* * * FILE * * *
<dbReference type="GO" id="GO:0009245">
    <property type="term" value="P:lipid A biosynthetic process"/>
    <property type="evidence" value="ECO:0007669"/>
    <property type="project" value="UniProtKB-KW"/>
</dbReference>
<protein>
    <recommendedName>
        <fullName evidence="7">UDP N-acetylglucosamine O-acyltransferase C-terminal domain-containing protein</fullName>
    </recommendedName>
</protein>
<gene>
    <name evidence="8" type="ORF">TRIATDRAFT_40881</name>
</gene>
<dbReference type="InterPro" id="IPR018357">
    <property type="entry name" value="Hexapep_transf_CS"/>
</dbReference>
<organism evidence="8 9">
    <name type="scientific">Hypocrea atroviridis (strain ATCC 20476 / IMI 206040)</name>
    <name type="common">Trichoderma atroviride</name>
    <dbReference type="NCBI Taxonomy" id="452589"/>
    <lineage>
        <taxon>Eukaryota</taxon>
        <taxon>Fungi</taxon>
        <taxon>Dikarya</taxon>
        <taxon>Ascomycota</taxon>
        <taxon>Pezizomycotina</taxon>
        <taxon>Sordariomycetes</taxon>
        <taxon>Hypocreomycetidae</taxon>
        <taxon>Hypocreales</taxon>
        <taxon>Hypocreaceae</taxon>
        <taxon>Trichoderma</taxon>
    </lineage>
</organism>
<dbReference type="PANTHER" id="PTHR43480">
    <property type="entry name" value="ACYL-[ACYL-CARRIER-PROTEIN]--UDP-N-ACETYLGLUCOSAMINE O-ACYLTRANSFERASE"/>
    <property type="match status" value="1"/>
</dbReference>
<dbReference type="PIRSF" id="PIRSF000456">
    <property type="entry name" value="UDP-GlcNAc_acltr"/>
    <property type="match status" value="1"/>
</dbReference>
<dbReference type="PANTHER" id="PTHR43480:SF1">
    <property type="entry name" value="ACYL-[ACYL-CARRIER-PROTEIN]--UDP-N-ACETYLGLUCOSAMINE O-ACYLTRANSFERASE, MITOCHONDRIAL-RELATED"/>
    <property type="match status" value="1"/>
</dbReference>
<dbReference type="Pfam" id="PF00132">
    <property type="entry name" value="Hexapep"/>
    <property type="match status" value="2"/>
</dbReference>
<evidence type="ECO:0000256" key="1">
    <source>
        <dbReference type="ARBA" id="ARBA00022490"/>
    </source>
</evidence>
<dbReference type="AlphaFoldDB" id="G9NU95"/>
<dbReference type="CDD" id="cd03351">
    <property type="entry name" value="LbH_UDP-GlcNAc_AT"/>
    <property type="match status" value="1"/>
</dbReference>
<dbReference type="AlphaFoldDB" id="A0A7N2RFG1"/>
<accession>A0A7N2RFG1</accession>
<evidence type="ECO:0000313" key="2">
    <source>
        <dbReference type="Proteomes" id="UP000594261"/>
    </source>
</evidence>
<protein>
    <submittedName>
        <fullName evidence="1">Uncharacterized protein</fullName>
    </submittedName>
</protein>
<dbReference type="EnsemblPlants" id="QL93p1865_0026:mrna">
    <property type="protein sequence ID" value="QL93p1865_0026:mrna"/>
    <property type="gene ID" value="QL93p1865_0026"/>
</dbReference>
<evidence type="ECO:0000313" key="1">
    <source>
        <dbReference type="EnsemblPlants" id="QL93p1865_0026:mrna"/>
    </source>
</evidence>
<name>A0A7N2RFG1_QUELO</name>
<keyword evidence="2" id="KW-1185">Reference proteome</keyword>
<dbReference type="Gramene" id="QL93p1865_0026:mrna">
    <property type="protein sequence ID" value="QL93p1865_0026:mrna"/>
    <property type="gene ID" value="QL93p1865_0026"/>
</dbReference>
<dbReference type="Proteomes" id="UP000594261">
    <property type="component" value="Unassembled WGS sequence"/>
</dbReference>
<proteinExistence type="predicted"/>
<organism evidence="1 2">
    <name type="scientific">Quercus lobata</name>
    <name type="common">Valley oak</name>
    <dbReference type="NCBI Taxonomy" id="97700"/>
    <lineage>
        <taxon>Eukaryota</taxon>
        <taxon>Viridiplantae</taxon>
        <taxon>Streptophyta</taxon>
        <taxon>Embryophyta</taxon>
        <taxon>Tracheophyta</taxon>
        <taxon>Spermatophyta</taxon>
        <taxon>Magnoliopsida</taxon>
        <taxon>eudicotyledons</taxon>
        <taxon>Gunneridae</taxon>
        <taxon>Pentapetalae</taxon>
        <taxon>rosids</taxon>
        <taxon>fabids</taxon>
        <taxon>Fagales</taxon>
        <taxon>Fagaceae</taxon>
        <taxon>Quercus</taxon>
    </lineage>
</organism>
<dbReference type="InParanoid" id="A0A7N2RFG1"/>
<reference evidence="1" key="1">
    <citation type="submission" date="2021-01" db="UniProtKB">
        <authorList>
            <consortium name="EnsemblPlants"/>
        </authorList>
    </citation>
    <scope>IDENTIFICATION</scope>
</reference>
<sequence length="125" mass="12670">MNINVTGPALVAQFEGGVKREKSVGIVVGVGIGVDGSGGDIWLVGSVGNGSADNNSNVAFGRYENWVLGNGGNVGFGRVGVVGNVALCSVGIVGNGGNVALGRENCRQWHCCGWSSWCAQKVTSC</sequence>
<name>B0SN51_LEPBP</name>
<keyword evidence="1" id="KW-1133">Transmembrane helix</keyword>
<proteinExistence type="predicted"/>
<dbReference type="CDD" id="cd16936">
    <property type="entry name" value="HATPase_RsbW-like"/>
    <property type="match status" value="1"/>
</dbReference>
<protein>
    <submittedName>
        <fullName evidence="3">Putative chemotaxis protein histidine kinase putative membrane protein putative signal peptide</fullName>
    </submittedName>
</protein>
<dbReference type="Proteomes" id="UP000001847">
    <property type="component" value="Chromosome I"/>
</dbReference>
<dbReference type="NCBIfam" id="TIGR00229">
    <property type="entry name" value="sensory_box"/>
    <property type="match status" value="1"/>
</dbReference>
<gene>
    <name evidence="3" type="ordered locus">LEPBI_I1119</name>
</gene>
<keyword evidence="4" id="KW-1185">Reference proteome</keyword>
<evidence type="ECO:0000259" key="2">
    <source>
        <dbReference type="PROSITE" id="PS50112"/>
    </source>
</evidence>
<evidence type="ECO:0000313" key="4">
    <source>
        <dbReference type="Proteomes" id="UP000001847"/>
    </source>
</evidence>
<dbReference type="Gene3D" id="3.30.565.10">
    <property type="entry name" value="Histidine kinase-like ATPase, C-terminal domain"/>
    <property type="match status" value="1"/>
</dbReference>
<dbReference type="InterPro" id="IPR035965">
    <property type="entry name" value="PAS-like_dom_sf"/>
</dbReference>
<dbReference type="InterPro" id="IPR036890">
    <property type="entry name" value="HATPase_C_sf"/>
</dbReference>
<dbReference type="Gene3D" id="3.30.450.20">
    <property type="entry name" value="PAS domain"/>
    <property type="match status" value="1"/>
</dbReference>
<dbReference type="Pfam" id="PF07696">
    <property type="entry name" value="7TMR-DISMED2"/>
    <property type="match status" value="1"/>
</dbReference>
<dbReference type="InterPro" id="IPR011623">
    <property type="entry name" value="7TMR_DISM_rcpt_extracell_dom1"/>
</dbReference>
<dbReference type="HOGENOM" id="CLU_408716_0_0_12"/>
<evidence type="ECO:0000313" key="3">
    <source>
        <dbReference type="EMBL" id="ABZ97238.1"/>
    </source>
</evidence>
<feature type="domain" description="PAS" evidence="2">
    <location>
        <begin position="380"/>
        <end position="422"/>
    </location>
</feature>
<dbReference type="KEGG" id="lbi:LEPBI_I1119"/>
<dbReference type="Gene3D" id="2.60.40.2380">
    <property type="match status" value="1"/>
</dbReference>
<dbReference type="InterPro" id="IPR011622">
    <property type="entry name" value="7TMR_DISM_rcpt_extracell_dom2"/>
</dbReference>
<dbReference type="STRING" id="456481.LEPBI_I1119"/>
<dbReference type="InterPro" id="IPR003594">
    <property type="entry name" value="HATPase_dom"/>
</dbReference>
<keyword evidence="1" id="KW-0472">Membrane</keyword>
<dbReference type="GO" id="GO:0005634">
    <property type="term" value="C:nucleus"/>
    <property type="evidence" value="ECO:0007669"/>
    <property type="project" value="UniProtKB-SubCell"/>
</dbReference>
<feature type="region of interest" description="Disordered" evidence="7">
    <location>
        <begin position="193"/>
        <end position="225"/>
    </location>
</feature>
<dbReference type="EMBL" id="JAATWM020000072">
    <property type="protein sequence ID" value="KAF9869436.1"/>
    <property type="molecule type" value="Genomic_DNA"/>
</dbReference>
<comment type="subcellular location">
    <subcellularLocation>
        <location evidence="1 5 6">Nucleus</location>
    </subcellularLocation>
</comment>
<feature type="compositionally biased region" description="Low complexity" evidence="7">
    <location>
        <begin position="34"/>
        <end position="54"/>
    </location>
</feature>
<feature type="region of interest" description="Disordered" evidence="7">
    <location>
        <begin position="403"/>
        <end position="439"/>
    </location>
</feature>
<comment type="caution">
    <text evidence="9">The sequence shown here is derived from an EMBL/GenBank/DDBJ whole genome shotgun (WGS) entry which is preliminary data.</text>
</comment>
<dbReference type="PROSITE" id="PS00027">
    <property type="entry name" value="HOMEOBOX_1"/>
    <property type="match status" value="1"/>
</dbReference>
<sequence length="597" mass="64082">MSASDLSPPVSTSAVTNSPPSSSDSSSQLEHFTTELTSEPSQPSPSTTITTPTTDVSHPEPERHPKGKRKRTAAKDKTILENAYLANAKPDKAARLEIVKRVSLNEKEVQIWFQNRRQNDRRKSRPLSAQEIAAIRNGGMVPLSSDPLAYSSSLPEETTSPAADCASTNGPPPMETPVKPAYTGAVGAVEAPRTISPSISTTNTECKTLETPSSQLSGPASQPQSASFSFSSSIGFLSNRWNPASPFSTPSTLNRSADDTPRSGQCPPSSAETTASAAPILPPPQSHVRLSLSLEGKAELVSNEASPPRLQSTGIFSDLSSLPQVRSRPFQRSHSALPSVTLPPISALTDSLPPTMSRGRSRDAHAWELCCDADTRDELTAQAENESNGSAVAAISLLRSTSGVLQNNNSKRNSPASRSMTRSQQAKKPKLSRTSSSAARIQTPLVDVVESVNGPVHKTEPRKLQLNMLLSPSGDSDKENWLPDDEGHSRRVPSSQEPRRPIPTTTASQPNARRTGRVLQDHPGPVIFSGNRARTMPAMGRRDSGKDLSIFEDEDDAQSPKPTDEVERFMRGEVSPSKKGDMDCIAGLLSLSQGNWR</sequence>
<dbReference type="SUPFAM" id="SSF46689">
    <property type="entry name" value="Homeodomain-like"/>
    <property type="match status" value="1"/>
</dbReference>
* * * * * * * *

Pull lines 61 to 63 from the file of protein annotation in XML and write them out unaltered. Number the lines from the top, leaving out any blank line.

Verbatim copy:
<accession>A0A7N2RFG1</accession>
<evidence type="ECO:0000313" key="2">
    <source>